Among his off-quoted lines:
--The New South is enamored of her new work. Her soul is stirred with the breath of a new life.
--I want to say to Gen. Sherman, who is considered an able man in our hearts, though some people think he is a kind of careless man about fire, that from the ashes he left us in 1864 we have raised a brave and beautiful city.
But he also said:
Simple, credulous, impulsive -- easily led and too often easily bought, is he a safer, more intelligent citizen now than then? ... Those who would put the Negro race in supremacy would work against infallible decree, for the white race can never submit to its domination, because the white race is the superior race.
In a guest column in the independent UGA student newspaper the Red & Black, Sam Jones, who graduated this year with a master's degree in journalism, writes:
If the school is going to position itself as a place that fights for the greater good and for the empowerment of unempowered voices, then the branding of the school with the name of a white supremacist is unacceptable. To be simpler: I don't want a degree I'm proud of earning to be associated with a dead racist. And neither does anyone else who values what is taught at the school.
This is not the first call to scrub the Grady moniker from an educational facade. Grady High School students submitted a petition in February asking their storied Midtown high school be renamed for journalist Ida B. Wells, who documented lynchings in the South, and civil rights attorney Donald Lee Hollowell, who challenged segregation in Atlanta and at UGA. Grady students put forth the same request in 2016 to no avail.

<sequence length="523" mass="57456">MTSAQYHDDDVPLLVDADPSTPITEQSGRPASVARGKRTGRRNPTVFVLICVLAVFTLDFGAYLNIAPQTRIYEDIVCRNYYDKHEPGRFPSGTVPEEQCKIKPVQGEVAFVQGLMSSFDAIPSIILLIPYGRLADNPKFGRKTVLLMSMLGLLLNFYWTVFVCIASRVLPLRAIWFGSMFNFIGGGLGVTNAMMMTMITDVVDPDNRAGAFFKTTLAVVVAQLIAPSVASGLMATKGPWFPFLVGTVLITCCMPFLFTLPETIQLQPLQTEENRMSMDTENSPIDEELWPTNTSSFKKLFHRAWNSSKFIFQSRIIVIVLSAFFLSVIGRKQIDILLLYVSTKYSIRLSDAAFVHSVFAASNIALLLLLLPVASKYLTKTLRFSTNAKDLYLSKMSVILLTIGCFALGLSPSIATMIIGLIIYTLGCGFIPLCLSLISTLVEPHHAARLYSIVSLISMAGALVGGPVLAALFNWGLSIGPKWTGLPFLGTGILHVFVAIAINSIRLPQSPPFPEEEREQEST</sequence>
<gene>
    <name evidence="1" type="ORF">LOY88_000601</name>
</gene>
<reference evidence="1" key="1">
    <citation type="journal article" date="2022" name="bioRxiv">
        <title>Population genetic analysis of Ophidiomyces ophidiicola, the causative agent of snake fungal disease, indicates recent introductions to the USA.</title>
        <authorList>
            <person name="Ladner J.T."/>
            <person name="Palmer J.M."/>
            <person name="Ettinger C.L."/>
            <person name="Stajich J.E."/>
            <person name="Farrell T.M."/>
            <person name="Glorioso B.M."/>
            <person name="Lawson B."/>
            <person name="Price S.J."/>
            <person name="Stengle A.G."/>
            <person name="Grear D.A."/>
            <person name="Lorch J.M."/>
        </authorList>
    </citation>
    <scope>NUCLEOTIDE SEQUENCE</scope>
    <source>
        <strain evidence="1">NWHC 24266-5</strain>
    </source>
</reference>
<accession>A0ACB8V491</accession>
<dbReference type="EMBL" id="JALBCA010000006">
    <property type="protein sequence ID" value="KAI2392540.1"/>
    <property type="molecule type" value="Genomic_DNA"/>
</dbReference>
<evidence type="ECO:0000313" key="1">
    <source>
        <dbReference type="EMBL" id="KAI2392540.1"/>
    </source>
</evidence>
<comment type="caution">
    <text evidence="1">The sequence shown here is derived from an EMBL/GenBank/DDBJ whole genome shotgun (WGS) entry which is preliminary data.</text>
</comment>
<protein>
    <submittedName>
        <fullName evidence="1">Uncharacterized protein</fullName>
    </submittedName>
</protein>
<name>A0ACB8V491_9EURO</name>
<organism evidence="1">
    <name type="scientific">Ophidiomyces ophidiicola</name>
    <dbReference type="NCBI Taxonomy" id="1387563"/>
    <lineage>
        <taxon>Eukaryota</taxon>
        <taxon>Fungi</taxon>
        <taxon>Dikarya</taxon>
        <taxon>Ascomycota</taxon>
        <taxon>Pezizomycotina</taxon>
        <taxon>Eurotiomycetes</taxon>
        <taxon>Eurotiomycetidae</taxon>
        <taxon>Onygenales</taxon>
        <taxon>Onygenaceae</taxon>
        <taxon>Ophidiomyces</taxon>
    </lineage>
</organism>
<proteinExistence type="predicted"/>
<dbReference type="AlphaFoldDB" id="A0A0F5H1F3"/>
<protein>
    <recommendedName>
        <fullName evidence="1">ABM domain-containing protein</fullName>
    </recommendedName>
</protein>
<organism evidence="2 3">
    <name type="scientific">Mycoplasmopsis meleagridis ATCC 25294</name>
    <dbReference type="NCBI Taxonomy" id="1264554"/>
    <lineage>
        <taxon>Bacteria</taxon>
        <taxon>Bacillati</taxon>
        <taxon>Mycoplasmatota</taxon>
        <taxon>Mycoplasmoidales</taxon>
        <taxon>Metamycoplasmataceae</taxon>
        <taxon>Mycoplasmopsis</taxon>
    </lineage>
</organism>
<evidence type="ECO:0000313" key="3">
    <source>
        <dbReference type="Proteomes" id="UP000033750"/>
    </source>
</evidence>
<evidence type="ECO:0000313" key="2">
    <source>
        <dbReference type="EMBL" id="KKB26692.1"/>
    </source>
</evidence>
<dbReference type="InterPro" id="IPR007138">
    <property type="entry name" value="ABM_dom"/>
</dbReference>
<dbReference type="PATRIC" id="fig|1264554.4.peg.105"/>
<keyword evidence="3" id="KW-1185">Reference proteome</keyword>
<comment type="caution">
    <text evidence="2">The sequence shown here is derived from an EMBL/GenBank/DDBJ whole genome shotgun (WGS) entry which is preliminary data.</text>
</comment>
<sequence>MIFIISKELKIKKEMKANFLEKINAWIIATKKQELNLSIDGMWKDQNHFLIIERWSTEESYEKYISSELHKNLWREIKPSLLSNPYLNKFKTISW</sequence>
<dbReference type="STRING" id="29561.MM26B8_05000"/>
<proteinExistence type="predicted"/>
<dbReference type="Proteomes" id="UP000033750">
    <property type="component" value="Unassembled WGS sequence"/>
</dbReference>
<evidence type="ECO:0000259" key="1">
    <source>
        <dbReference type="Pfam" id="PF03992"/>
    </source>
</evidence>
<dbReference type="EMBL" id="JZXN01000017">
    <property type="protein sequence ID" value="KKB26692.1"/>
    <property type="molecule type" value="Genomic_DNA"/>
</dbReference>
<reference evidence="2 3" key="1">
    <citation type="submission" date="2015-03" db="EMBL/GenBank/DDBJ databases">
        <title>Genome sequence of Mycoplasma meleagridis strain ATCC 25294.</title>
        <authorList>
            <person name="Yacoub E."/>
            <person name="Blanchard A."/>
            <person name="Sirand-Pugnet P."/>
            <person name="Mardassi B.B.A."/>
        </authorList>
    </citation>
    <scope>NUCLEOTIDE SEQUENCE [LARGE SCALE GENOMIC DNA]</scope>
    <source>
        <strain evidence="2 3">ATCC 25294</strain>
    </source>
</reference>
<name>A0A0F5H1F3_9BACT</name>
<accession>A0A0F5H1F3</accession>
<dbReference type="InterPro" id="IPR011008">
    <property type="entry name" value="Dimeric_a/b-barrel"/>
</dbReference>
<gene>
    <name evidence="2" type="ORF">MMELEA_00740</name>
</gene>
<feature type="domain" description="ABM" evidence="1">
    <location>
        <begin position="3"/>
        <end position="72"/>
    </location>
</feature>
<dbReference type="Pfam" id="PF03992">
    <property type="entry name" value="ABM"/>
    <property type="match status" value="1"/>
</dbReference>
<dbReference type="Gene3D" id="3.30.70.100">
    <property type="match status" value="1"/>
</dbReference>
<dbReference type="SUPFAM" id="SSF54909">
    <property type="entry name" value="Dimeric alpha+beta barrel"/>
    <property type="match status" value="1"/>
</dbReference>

And, in December, the editorial board of the Signal, Georgia State University's student newspaper, urged Mayor Keisha Lance Bottoms to relocate the Henry Grady statue from downtown to the Atlanta History Center, saying:
Etched into his plaque are three celebratory words: "Journalist, Orator, Patriot." Let us be clear in recognizing that Grady, as a journalist, promoted racism. Grady, as an orator, promoted racism. And Grady was certainly no patriot — he was simply a racist.
By keeping Grady on a literal and figurative pedestal, we continue to celebrate a legacy that is incompatible with Atlanta's progressive character. Is this truly what "the city too busy to hate" celebrates?
Earlier pushes for a change met with resistance from some alums of Grady High and UGA who said the names of their schools were well known. The grads didn’t claim any attachment to Henry Grady, but felt an affinity with Grady High and the Grady school.
In his Red & Black column, Jones counters that UGA has a perfect replacement, writing: “We don’t have to look far for something better. Better would be celebrating the first black woman to attend UGA and the first to graduate from the journalism school: 1963 grad and award-winning journalist Charlayne Hunter-Gault.”
A UGA journalism graduate says the journalism college should consider abandoning Henry Grady’s name for that of Charlayne Hunter-Gault, who, along with Hamilton Holmes, in 1961 became the first African American students to enroll at UGA.
Schools and colleges are not museums or keepers of the flame. They are incubators and igniters. Names of slaveholders, Confederate generals and racist demagogues belong in history books, not over front doors of public buildings.
Yes, the Grady College of Journalism and Mass Communication carries clout. So would the Hunter-Gault College of Journalism.